LONDON (Reuters) - Britain’s carbon emission targets could be at risk if the Hinkley C nuclear power project is canceled or delayed beyond its planned 2025 start date, the country’s energy and climate minister said on Tuesday.
The 18 billion-pound ($25.5 billion) project was announced in October 2013 but developer Electricite de France has stalled on making a final investment decision while the firm secures partners and financing.
“Any such delay could put at risk our decarbonization targets – one of the key reasons the Government is supporting Hinkley in the first place,” Amber Rudd said in a letter responding to questions from a group of cross-party MPs dated April 12 and published on Tuesday.
The project, which is expected to provide around 7 percent of the country’s electricity, is part of Britain’s plans to replace ageing power plants and meet the country’s goal of reducing carbon emissions by 80 percent on 1990 levels by 2050.
Rudd said the government is confident the project will go ahead but that it has “arrangements in place to ensure that any potential delay or cancellation to the project does not pose a risk to security of supply.”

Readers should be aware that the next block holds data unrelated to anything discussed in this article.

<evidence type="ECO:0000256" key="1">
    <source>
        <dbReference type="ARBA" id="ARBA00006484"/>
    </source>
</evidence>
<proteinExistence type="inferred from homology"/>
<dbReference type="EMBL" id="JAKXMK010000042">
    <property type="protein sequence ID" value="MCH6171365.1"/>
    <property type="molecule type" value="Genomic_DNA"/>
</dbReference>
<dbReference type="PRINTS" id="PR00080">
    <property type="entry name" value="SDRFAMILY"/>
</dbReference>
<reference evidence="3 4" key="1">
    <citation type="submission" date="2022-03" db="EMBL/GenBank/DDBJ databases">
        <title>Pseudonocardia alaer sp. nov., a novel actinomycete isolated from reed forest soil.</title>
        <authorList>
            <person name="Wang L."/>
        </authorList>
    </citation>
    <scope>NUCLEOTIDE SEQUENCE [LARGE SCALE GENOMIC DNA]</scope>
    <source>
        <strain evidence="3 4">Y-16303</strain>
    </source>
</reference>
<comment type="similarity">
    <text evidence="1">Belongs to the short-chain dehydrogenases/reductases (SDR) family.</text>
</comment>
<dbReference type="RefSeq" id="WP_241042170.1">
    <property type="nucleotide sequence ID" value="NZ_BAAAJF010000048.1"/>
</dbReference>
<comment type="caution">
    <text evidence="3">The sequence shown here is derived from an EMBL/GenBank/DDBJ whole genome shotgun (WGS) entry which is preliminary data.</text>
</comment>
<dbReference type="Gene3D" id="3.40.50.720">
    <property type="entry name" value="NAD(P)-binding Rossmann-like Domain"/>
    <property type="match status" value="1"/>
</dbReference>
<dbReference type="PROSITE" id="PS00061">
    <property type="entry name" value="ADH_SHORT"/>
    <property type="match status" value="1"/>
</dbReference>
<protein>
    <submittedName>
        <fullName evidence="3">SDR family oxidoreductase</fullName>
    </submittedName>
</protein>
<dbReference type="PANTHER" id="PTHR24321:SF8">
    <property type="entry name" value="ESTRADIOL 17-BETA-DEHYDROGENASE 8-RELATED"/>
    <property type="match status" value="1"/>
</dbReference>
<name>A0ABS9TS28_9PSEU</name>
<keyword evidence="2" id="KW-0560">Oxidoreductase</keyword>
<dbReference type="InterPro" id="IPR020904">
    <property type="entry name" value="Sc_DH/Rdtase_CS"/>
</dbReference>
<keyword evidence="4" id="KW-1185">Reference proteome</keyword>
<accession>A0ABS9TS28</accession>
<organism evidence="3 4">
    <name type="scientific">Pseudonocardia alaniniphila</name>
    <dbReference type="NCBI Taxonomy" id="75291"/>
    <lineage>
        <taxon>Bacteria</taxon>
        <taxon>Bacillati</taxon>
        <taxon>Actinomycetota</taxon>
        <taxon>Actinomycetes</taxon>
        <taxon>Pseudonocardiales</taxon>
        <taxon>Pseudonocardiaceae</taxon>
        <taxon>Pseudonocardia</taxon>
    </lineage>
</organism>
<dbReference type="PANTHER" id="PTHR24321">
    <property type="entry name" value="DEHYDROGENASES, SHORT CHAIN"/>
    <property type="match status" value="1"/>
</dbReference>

The government would be able to secure at little cost extra electricity through its capacity market mechanism - which pays generators a fee to have certain amount of capacity available at short notice during peak demand periods - as long as the delay is flagged up before the auctions for capacity for 2025 and beyond take place.
If a delay or even cancellation happened after the auctions the lights would still stay on but the costs involved would rise, she said.
Currently the government would not face any liabilities if the project is canceled since no contracts have been signed.
“Once the contracts are entered into, all risk is borne by EDF, except in the case of a narrow and extremely unlikely range of circumstances such as a political shutdown or a change in law,” she said.
Environmental lobby group Greenpeace, which has called for the project to be scrapped, said the country could still meet its climate targets without Hinkley C.
“There is absolutely no reason that the UK could not meet our de-carbonization targets if the government dropped Hinkley and gave renewable energy businesses a fraction of the political and financial support that nuclear and fossil fuel companies enjoy,” said Greenpeace director John Sauven.
Reporting by Susanna Twidale; Editing by Greg Mahlich
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